Take it from a Professional Matchmaker, it's time to wake up ladies. Your clock is ticking in more ways than one. The correlation between youth and desirability has been proven again and again throughout history. However with people staying single longer, how does that affect their chances of attracting their ideal mate? Today, only twenty percent of Americans are wed by age twenty-nine, compared to nearly sixty percent in 1960. The crisis for single women in this age group seeking a mate is very real. Almost one in three women aged 30 to 34 and a quarter of late-30s women do not have a partner, according to the 2006 census statistics. And this is a growing problem. The number of partnerless women in their 30s has almost doubled since 1986. Here are 5 reasons why love really is about timing:
1. Love or Money?
Many women thought they could put off marriage and families until their 30s, having devoted their 20s to education, establishing careers and playing the field. But was their decade of dating a strategic mistake? So, as a result, many women are missing out on their fairytale ending - their assumption that when the time was right the dream man would be waiting. Unfortunately they don't realize he was there all along while they were busy focusing on their career aspirations, 401ks, yoga class, and girls nights out
2. Ageism exists
According to studies and observations by professional matchmakers, women are most desirable to men when women are in their 20s, and men are least desirable to women when they are in their 20s. Makes sense--men select for looks and women select for money. There is a cost benefit analysis, Women aren't as bothered about a guy's looks as men are about women's looks anyway. The primary weapon that women have to attract men (their looks) declines rapidly after 30 for women. But the primary weapon men have to attract women (their personality, confidence and status), tends to RISE after 30.
3. Power Play
In general, men pursue beauty while women pursue capability. And as such, women largely focus on how to attractive, while men largely focus on how to appear powerful. This makes it natural for there to be an inversion in marketability around age 30, since that's generally when men becoming more capable (attractive), and women becoming less beautiful (attractive). Most powerful men don't want a powerful woman; they want a feminine magnifier for themselves, e.g. someone who makes them feel successful, and loved, and respectable. To most men, this is best achieved through a young, attractive, and kind/positive woman who focuses on him--not on herself.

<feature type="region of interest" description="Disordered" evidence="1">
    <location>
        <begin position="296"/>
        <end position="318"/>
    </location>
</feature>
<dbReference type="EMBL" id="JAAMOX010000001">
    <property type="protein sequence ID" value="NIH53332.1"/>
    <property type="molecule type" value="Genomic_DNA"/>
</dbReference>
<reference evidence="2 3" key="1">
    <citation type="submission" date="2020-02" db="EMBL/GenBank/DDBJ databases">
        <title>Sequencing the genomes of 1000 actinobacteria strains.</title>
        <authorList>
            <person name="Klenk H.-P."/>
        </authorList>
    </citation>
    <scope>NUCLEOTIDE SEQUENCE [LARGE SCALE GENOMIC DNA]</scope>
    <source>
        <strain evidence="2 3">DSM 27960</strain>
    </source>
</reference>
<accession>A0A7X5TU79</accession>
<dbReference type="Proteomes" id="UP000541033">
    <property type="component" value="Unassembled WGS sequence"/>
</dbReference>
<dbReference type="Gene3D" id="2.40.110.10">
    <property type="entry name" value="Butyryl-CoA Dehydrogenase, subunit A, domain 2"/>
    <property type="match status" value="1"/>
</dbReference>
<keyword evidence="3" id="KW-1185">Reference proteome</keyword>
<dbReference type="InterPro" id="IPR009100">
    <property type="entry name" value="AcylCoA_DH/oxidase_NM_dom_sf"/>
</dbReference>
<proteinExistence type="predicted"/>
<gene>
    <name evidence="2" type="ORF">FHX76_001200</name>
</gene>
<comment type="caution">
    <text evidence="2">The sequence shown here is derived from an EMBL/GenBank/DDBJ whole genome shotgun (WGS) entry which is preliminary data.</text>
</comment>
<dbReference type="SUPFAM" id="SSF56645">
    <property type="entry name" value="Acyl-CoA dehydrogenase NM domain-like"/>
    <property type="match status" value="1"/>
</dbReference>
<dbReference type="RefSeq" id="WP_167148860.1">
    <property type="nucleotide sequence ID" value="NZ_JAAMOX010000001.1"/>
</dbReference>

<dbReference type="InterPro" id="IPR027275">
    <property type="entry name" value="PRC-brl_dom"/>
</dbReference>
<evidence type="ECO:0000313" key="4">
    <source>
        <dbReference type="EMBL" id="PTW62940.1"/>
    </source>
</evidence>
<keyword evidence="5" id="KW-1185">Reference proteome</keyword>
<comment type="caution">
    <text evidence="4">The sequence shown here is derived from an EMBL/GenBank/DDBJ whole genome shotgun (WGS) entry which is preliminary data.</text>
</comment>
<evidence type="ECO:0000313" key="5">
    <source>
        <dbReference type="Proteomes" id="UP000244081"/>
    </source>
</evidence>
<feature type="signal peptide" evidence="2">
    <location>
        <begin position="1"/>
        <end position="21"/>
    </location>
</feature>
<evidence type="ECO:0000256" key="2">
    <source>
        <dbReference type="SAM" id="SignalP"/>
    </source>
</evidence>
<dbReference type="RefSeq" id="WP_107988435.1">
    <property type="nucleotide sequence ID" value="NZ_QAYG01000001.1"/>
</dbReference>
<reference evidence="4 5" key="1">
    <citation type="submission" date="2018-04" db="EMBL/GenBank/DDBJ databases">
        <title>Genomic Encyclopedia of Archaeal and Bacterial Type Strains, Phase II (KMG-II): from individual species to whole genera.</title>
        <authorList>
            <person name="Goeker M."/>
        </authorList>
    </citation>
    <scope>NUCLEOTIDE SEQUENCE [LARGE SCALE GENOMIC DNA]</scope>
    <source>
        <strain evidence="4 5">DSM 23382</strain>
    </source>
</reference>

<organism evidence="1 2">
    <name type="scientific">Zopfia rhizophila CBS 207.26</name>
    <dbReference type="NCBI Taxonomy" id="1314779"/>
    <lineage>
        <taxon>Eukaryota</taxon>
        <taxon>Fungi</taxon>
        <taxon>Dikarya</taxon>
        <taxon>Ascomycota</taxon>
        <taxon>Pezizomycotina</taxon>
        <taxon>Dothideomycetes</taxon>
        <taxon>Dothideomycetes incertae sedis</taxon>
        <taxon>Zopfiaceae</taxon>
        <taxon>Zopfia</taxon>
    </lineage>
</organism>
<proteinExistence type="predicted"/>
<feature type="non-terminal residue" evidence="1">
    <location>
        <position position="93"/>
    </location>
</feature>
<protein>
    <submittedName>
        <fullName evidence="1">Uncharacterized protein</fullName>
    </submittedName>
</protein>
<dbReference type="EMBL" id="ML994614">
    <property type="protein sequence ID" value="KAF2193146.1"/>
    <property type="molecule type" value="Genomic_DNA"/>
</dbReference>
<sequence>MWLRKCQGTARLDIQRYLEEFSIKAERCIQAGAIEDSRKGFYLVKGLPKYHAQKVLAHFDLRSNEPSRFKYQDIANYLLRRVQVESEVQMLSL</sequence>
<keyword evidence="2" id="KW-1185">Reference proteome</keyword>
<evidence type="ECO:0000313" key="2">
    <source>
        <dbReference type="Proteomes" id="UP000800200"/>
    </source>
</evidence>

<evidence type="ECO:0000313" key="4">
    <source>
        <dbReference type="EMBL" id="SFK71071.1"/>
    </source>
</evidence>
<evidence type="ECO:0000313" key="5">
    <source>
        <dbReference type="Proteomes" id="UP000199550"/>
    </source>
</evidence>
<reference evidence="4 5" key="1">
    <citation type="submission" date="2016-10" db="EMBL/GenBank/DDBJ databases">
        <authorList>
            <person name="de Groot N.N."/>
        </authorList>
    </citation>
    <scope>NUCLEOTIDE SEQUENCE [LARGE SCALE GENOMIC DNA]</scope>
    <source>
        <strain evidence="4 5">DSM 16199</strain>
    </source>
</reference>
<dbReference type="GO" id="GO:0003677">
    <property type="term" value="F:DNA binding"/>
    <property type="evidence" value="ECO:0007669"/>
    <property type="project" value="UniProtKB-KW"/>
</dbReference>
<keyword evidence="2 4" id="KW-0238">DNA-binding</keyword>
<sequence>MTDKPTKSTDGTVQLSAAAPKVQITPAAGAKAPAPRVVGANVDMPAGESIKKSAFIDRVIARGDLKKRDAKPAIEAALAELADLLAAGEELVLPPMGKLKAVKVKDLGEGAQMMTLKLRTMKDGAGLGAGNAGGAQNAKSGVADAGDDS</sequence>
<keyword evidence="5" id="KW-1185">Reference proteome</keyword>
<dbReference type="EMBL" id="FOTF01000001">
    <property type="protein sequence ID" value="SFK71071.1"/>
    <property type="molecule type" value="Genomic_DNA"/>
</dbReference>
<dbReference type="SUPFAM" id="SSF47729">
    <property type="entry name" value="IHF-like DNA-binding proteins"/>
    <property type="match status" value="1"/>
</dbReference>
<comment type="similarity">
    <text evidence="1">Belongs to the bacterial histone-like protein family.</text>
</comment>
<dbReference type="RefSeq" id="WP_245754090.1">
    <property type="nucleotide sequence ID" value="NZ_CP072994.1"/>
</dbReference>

4. Revenge of the Nerds
The women who rejected the introverted, budding alpha in their 20s now seek them in their 30s--but can't have them because they're dating younger, more attractive versions of themselves. Talking to many women who may have convinced themselves in their 20's that they don't want to "settle", it's intriguing how many look back on past relationships where they let good men get away.American journalist Kate Bolick wrote recently in The Atlantic about breaking off her three-year relationship with a man she described as "intelligent, good-looking, loyal and kind". She acknowledged "there was no good reason to end things", yet, at the time, she was convinced something was missing in the relationship. That was 11 years ago. She's is now 39 and facing grim choices.
5. Darwin said it first
Ever since Charles Darwin outlined his theory of sexual selection, biologists have been fascinated by the ways in which animals compete with one another for a partner. The peacock's tail is perhaps the best known illustration of this evolutionary struggle. Although it doesn't help an individual bird to survive, prodigious plumage suggests its owner is physically fitter, so the peahens find it more attractive. Sealing the deal for Darwinists is their quarry's biological clock. The main reason that young educated adults are increasingly marrying in their late twenties and thirties is that women are pursuing education and careers, but ironically, the delay works to men's advantage. Once they get past their awkward late teens and early twenties, men begin to lose their metaphorical baby fat. They're making more money, the pool of available women has grown, and they have more confidence. "I could get a woman now, but when I'm 30 or 35 I could do better," Bryson, an otherwise nice-guy 24-year-old from Austin tells me.
I'm wondering if the large quantity of involuntarily single-and-childless women shows poor life-planning strategies. These women have advanced education, great job skills, and good careers compared to the American average. Yet they say that they are sad about not having children and also that their primary reason for working is to earn money. Psychologists say it's because women expect more from relationships than men do. We don't just want a boyfriend, we want a lover, friend, playmate, career adviser, confidante, handyman, accountant, masseur, dishwasher and shrink. And that's an awful lot of skills to find in one person.